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Humans, Do You Speak !~+V•&T1F0()?

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Mydesign
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Re: Software for Nuclear power stations
Mydesign   10/8/2012 12:16:24 AM
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Teknochip, you mean to shut down all the operating systems and software before dismantling the entire system. In that case you can control only the machinery part, nothing to deal with the dangerous nuclear fission/fusion parts.

William K.
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Human-Robot communications
William K.   10/7/2012 8:00:11 PM
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What it sounds like is that the robot will be deciding what it will do, or what it wants to do, and telling the human. That will take a whole lot more brains than robots presently have. The problem seems to be that the humans in the situation would not have enough understanding of the situation to make correct judgements. The condition of inadequate operator understanding and insight is tracable to not having an adequate operator, usually because of not respecting the skills needed for the task.

The concept of robots communicating to do some task is quite interesting, but here is a need for caution, since the understanding of separation between robots may also lead to robot self-awareness. So we need to be aware of what is being done in the field of autonomous robotics, to avoid creating the situations that have been the subject of science fiction  for many years. It does have the potential to be far worse than those stories ever predicted.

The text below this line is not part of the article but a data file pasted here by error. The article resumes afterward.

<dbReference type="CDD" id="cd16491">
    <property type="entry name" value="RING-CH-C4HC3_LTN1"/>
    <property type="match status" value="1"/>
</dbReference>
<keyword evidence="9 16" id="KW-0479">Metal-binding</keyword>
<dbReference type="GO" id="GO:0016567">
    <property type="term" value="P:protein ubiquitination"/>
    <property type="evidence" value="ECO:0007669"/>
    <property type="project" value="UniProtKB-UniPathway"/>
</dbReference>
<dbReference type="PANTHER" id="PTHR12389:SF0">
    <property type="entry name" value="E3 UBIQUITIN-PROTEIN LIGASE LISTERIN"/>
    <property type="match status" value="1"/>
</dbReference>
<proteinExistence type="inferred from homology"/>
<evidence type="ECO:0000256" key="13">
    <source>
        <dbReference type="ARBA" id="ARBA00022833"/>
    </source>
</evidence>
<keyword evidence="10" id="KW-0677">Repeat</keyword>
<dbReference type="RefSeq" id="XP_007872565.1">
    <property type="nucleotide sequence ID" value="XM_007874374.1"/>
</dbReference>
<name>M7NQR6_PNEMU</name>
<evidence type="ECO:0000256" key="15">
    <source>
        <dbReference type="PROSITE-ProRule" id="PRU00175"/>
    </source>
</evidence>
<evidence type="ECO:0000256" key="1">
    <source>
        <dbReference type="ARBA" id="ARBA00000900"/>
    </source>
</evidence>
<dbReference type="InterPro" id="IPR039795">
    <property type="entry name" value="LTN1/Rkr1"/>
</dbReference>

Ann R. Thryft
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Re: C-3PO
Ann R. Thryft   10/5/2012 11:55:51 AM
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Lou, I get it--thanks for the C3PO reference. I can hear his voice in my head right now, and see him chasing after R2D2, sounding like a worried nanny.

Ann R. Thryft
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Re: Smart robots
Ann R. Thryft   10/5/2012 11:54:55 AM
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I've read the same statistic you mention, Chuck, but I'd like to know more about the specific situations. Driving a car mostly consists of understandable, easily repeatable motions. Making decisions about what to do if a truck suddenly turns around in your lane and comes back at you is a very different set of problems and decision-making. I'm giving that example because it's something completely unexpected (something similar happened to me once at 60 mph in the fast lane). In any case, something completely unexpected that the remote human can't see very well--i.e., inside a Fukushima reactor--and that needs to be done right the first time requires complex, highly sophisticated decision-making skills, and very good communication between robot and remote human. The researchers think that the ability to communicate thoroughly before and during complex, dangerous tasks, like two people would, is a good idea.

ttemple
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Re: Smart robots
ttemple   10/5/2012 10:12:15 AM
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Charles,